and socially the class was on a lower plane than that of the bonde. It lacked the suffrage, since its members could not meet the property qualification. The husmænd were on the increase in the period when the emigration movement was rising, an increase that went from 48,571 in 1825 to 65,060 in 1855, the latter being the highest point in the history of the class. In a later chapter the movement for reform with reference to the cotters and its connections with emigration are considered in some
detail. Poverty coupled with stern demands upon the time and service of the cotters tended in many cases to embitter their attitude toward the bønder, whose relationship to the lesser class had had a patriarchal flavor in an earlier day. A considerable number of pensioners, who had surrendered their property to their heirs upon condition of receiving annual allowances and living quarters, are represented in the population of 1845 — 46,512 of them. {15} The dower house, it may be added, is a familiar feature in the usual cluster of buildings at the center of a Norwegian gaard. Samuel Laing in his journal from the thirties prints a translation of an advertisement in a Christiania newspaper offering a Norwegian gaard for sale at a price of four thousand dollars. This presents some interesting concrete detail concerning buildings, equipment, and other aspects of a typical gaard:

A two-story dwelling-house, with seven apartments, of which two are painted. A large kitchen, hall and room for hanging clothes, and two cellars. There is a side building of one story, containing servants’ room, brewing kitchen, calender room, chaise-house, and wood-house. A two-story house on pillars with a pantry, and a store-room. The farm buildings consist of a threshing barn, and barns for hay, straw, and chaff; a stable for five horses; a cattle house for eight cows, with divisions for calves and sheep. There is a good kitchen garden, and a good fishery; and also a considerable wood, supplying timber for house-building, for fences, and for fuel, besides the right of cutting wood in the common forest. The scater (sæter) or hill pasture is only half a mile (that is, three and a half English miles) from the farm. The arable land extends to the sowing of eight barrels of grain and twenty-five or thirty of potatoes (the barrel is half a quarter), besides the land for hay; and the farm can keep within itself, summer and winter, two horses, eight cows, and forty sheep and goats. There is also a houseman’s farm and houses. It keeps two cows, six sheep, and has arable land to the sowing of one and a half barrels of grain and six barrels of potatoes. The property adjoins a good high road, is within four miles (eight and twenty English miles) of Christiania. Blegen, Norwegian Migration to America, p.5.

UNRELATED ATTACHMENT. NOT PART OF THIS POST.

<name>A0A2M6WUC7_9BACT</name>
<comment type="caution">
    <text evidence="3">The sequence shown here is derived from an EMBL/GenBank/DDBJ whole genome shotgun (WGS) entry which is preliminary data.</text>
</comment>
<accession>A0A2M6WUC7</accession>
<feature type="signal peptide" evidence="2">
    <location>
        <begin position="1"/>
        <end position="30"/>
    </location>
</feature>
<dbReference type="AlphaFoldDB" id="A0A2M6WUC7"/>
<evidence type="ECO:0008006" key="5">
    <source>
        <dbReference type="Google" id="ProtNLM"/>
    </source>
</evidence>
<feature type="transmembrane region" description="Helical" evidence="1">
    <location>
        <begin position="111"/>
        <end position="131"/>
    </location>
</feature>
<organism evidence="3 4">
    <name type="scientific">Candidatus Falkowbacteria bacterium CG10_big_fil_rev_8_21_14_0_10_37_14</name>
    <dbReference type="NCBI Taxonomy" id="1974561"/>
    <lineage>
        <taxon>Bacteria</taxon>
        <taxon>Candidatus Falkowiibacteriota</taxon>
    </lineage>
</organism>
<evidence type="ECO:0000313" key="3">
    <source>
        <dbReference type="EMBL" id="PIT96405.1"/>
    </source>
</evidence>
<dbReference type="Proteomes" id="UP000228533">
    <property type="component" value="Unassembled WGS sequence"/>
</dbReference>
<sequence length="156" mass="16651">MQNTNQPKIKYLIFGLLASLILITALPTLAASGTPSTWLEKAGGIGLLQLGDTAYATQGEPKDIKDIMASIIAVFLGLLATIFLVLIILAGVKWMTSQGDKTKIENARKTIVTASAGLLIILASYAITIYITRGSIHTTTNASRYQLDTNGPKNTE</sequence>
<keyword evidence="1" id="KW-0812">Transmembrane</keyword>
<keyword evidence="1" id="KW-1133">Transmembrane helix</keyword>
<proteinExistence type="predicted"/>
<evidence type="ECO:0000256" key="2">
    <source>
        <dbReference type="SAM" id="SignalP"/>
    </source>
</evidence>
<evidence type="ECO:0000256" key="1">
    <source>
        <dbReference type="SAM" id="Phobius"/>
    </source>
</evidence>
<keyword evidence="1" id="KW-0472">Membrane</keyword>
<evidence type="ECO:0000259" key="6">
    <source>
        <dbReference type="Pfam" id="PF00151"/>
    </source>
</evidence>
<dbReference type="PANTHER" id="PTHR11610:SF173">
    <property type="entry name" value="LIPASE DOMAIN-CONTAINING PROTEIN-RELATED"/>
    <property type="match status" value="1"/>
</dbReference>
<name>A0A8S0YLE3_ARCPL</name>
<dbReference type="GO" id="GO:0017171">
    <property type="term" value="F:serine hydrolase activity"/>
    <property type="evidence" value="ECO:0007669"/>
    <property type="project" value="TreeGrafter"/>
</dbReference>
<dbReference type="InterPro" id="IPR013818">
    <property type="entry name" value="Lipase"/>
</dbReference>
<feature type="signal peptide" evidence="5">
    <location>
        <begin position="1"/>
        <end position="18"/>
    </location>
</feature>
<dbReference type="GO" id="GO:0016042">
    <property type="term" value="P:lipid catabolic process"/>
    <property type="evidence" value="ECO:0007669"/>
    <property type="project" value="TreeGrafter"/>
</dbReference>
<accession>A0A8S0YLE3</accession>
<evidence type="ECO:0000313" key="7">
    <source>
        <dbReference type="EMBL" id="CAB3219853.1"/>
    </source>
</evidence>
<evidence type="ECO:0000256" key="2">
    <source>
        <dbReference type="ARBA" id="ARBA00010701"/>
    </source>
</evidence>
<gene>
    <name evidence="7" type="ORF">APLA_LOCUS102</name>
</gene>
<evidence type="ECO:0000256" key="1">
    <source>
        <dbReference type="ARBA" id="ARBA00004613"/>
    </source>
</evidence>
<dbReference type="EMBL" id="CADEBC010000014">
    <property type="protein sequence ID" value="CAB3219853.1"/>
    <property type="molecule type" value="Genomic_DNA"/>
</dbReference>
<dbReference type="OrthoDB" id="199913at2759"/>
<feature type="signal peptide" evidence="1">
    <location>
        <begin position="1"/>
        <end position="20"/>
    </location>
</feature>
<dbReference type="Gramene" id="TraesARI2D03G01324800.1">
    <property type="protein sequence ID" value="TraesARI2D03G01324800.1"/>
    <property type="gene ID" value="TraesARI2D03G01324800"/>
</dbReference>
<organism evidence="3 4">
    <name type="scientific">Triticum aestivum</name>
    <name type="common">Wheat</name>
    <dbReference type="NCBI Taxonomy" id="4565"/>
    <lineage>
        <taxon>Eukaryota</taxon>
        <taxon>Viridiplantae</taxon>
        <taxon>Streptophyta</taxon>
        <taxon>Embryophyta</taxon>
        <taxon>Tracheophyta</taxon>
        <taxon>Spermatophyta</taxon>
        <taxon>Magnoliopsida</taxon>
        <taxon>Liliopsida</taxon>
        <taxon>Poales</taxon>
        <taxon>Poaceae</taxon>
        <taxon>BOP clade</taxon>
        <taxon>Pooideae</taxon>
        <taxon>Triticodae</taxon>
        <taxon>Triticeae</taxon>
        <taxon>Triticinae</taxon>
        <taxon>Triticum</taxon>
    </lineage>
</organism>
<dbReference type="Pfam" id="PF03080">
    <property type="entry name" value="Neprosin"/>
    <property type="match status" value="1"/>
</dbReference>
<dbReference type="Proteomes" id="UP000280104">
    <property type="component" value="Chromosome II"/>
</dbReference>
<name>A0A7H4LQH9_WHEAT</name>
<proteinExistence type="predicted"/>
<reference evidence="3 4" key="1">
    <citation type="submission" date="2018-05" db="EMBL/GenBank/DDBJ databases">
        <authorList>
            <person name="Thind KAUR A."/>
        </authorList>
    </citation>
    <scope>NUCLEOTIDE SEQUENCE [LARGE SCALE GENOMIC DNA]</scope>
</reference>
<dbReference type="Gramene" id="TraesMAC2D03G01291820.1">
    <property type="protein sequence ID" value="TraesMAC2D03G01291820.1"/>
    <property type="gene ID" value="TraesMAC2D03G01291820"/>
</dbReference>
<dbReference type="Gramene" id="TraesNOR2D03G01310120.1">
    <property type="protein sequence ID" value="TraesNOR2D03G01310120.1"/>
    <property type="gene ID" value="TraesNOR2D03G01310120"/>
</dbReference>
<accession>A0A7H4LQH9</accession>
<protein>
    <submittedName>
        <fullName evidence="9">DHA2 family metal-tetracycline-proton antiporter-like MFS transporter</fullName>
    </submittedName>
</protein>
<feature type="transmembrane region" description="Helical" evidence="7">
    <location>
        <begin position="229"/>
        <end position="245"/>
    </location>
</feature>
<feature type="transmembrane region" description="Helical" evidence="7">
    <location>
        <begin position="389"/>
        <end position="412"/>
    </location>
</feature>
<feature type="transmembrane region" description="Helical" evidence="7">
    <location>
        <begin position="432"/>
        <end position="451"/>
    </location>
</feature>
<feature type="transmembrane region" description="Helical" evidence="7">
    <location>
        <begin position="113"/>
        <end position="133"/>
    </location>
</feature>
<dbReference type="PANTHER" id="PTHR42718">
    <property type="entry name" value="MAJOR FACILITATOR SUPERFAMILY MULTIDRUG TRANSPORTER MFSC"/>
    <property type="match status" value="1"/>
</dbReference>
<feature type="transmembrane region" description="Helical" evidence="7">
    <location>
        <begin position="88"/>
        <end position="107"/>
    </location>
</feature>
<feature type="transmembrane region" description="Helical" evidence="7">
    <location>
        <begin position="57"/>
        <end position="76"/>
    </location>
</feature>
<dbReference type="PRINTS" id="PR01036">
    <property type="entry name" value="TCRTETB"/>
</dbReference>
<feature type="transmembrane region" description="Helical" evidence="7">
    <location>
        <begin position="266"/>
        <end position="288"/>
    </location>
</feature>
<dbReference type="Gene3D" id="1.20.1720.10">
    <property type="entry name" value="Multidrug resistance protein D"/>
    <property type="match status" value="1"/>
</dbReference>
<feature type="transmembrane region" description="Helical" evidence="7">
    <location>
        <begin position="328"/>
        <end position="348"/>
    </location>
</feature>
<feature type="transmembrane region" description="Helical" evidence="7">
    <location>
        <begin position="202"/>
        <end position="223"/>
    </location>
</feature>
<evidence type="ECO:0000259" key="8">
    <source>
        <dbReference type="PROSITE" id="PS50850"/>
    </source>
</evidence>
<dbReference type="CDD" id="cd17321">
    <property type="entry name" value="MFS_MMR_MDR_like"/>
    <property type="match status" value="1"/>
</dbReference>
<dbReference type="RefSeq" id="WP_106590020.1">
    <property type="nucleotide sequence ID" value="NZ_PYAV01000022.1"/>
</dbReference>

When they were confirmed, about age fifteen, they went to work as adults, becoming hired men and servant girls, sailors or fishermen. Semmingsen, Norway to America, p. 102.

1845, Last year, especially during the winter months, a very severe epidemic raged in our midst, carrying about seventy or eighty men, women, and children to their graves. Bache, Chronicle of Old Muskego, p. 141.

1845, Rev. C. L. Clausen accepts the call to Koshkonong, WI. Norlie, The History of the Norwegian People in America, p. 162.